historical versus contemporary fiction, ingredients of historical fiction, Luke Waterson, researching historical fiction, Roebuck by Luke Waterson, travel writer Luke Waterson, what differentiates historical and contemporary fiction, writing historical fiction
Luke Waterson’s debut novel Roebuck, set in 16th century South America, was published this December. He has also written several non-fiction travel related books and many articles for well-known publications such as BBC Travel, Independent, Telegraph, and The Guardian. Here he answers a few questions on writing historic fiction. Welcome to the blog, Luke.
MKT: What are the ‘magic ingredients’ that make historical fiction unforgettable or irresistible? And in your opinion, what do the best historical fiction writers do to ‘get it right’?
LW: I recently wrote an article about the obstacles facing writers of historic fiction. As I put it, the genre has a number of known points within which all convincing stories have to move, but sooner or later will come up against gaping gaps (where there is no information about a particular aspect of a period whatsoever). I like the historic fiction which boldly leaps into those gaps, and isn’t afraid to say something just a little bit contentious. For example, Jim Crace’s Quarantine and the re-imagining of Jesus in that book was brave and original. In historic fiction there is also plenty of scope for the telling of the part of the story that has never been told. We writers should be telling it, so that we all die in a little bit less ignorance.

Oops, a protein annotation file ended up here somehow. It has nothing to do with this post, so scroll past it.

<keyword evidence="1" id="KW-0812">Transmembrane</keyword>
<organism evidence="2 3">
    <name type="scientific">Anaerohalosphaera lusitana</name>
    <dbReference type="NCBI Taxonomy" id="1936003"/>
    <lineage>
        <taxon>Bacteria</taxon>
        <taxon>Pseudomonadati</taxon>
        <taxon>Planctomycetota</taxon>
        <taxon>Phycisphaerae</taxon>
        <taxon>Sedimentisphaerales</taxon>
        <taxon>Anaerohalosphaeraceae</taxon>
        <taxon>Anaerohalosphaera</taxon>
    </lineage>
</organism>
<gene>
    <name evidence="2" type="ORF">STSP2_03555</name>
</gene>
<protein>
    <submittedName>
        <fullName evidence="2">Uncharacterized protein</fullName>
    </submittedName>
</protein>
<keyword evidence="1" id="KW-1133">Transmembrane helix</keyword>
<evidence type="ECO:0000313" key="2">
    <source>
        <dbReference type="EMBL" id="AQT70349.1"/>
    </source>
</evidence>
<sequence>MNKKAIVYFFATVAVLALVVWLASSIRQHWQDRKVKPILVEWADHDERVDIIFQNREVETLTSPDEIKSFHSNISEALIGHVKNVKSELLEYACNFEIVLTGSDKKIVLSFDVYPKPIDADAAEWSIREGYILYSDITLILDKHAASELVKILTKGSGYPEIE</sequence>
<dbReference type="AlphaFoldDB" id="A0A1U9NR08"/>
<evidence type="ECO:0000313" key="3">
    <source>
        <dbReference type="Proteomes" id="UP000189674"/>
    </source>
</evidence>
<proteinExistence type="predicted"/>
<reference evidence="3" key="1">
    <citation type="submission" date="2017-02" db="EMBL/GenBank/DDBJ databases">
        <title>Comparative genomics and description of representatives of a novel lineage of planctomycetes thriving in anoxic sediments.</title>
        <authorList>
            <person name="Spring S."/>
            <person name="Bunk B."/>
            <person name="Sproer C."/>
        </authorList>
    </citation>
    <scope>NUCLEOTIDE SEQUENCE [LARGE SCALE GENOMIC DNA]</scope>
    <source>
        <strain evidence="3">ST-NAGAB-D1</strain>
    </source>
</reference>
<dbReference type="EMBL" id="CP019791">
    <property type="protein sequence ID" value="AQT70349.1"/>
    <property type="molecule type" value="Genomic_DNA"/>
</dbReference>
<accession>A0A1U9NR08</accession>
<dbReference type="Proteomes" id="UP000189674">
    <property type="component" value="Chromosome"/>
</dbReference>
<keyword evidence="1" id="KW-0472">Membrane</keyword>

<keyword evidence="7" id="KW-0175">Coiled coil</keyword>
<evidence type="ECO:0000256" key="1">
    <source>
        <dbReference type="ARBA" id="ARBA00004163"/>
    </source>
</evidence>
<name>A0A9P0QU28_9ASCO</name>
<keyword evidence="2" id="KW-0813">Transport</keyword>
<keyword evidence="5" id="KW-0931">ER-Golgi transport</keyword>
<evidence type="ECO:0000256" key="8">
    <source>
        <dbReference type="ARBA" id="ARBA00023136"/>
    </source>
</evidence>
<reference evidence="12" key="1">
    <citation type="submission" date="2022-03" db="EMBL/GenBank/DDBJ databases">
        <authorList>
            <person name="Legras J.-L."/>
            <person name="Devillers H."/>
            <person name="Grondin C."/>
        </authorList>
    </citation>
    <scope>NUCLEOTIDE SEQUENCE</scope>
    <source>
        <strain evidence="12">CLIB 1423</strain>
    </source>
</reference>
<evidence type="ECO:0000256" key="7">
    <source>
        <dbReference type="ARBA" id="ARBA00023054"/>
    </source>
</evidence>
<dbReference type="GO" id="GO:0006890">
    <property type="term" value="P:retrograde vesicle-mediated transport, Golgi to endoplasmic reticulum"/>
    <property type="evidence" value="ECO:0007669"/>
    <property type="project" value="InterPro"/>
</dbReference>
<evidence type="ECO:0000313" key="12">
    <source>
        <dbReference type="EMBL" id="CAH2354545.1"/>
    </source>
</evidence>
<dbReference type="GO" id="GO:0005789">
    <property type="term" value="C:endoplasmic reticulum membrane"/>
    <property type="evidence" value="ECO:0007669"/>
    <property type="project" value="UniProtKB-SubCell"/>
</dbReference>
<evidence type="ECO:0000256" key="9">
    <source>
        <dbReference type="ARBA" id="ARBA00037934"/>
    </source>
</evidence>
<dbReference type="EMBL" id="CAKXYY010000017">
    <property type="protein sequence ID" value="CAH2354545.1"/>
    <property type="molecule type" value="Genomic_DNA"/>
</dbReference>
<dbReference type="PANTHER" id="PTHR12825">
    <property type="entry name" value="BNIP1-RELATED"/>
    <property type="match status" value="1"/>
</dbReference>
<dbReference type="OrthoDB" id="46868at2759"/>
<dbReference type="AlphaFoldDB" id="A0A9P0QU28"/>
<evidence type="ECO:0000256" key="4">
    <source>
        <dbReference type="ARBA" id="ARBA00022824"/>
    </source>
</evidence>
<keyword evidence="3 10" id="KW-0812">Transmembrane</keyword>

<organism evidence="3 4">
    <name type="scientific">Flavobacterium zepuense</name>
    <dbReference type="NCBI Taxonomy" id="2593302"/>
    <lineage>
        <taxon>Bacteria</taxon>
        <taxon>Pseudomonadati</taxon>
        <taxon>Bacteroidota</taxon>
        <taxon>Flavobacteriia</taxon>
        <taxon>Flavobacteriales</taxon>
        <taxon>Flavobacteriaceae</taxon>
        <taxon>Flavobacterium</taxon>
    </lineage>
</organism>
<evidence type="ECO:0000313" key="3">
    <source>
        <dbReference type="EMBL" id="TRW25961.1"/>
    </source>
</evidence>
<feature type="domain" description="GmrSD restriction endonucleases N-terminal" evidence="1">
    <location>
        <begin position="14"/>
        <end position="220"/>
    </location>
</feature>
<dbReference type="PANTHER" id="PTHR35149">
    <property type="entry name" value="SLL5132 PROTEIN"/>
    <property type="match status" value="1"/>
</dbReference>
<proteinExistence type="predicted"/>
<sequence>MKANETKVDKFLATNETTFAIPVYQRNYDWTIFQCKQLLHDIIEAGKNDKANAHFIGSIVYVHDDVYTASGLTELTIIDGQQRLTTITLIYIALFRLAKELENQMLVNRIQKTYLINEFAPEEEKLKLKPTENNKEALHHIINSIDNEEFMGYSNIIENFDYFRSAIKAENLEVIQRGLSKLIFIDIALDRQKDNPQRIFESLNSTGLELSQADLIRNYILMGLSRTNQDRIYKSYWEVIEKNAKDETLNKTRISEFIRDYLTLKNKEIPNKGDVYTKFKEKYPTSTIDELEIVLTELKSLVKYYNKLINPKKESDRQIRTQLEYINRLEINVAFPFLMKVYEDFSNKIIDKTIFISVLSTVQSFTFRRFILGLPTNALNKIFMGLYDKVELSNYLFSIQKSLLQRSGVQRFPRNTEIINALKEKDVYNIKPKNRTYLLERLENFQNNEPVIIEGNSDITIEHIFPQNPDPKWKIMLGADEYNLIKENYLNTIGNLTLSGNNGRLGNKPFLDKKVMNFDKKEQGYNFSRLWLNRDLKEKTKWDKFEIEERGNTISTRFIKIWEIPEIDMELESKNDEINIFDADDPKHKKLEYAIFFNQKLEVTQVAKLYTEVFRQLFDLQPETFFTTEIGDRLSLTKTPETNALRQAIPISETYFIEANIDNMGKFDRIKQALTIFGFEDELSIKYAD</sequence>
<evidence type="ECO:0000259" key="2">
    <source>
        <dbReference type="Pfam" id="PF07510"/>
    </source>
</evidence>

Are historical novels inherently different from contemporary novels, and if so, in what ways?
I would put historic novels in a separate category from most other types of novel because we are not writing on a clean slate. We are shining a light on an old slate where there is already some writing (faded and overlooked perhaps, but there nonetheless). That comes with its own specific set of challenges. Imagination can run away unfettered when writing, say, Sci Fi. Not so for historic fiction – the truths we have to incorporate about the past are often inconvenient and to not lend themselves perfectly to the story.